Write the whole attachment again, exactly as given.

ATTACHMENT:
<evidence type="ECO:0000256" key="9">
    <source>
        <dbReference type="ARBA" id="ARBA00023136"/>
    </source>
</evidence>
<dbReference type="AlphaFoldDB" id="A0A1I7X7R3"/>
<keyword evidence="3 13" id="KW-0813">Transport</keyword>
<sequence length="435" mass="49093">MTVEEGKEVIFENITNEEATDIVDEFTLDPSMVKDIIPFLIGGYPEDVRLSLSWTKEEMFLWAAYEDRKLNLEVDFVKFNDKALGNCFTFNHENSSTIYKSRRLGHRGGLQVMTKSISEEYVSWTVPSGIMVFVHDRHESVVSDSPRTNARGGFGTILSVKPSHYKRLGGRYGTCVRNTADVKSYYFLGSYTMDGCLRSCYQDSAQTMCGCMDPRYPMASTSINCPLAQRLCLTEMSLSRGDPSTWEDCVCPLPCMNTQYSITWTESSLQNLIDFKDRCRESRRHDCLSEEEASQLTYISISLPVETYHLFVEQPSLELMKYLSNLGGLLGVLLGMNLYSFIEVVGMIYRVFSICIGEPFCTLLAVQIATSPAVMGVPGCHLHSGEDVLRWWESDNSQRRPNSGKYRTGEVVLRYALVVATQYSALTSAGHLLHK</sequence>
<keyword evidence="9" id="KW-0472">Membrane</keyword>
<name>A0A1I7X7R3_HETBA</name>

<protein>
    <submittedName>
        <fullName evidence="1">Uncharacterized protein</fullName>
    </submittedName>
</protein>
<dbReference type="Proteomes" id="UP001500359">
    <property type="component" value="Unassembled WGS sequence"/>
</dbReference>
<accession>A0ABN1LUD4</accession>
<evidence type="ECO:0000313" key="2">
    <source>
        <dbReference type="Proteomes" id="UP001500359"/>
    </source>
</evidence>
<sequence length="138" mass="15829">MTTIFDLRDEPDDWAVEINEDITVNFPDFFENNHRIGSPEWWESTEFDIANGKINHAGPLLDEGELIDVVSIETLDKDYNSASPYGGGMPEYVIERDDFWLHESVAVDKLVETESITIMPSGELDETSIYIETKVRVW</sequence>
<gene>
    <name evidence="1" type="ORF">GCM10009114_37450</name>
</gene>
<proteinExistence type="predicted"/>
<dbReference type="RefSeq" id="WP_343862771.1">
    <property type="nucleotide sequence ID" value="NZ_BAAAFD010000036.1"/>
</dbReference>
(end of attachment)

<evidence type="ECO:0000256" key="9">
    <source>
        <dbReference type="ARBA" id="ARBA00023136"/>
    </source>
</evidence>
<dbReference type="AlphaFoldDB" id="A0A1I7X7R3"/>
<keyword evidence="3 13" id="KW-0813">Transport</keyword>
<sequence length="435" mass="49093">MTVEEGKEVIFENITNEEATDIVDEFTLDPSMVKDIIPFLIGGYPEDVRLSLSWTKEEMFLWAAYEDRKLNLEVDFVKFNDKALGNCFTFNHENSSTIYKSRRLGHRGGLQVMTKSISEEYVSWTVPSGIMVFVHDRHESVVSDSPRTNARGGFGTILSVKPSHYKRLGGRYGTCVRNTADVKSYYFLGSYTMDGCLRSCYQDSAQTMCGCMDPRYPMASTSINCPLAQRLCLTEMSLSRGDPSTWEDCVCPLPCMNTQYSITWTESSLQNLIDFKDRCRESRRHDCLSEEEASQLTYISISLPVETYHLFVEQPSLELMKYLSNLGGLLGVLLGMNLYSFIEVVGMIYRVFSICIGEPFCTLLAVQIATSPAVMGVPGCHLHSGEDVLRWWESDNSQRRPNSGKYRTGEVVLRYALVVATQYSALTSAGHLLHK</sequence>
<keyword evidence="9" id="KW-0472">Membrane</keyword>
<name>A0A1I7X7R3_HETBA</name>

<protein>
    <submittedName>
        <fullName evidence="1">Uncharacterized protein</fullName>
    </submittedName>
</protein>
<dbReference type="Proteomes" id="UP001500359">
    <property type="component" value="Unassembled WGS sequence"/>
</dbReference>
<accession>A0ABN1LUD4</accession>
<evidence type="ECO:0000313" key="2">
    <source>
        <dbReference type="Proteomes" id="UP001500359"/>
    </source>
</evidence>
<sequence length="138" mass="15829">MTTIFDLRDEPDDWAVEINEDITVNFPDFFENNHRIGSPEWWESTEFDIANGKINHAGPLLDEGELIDVVSIETLDKDYNSASPYGGGMPEYVIERDDFWLHESVAVDKLVETESITIMPSGELDETSIYIETKVRVW</sequence>
<gene>
    <name evidence="1" type="ORF">GCM10009114_37450</name>
</gene>
<proteinExistence type="predicted"/>
<dbReference type="RefSeq" id="WP_343862771.1">
    <property type="nucleotide sequence ID" value="NZ_BAAAFD010000036.1"/>
</dbReference>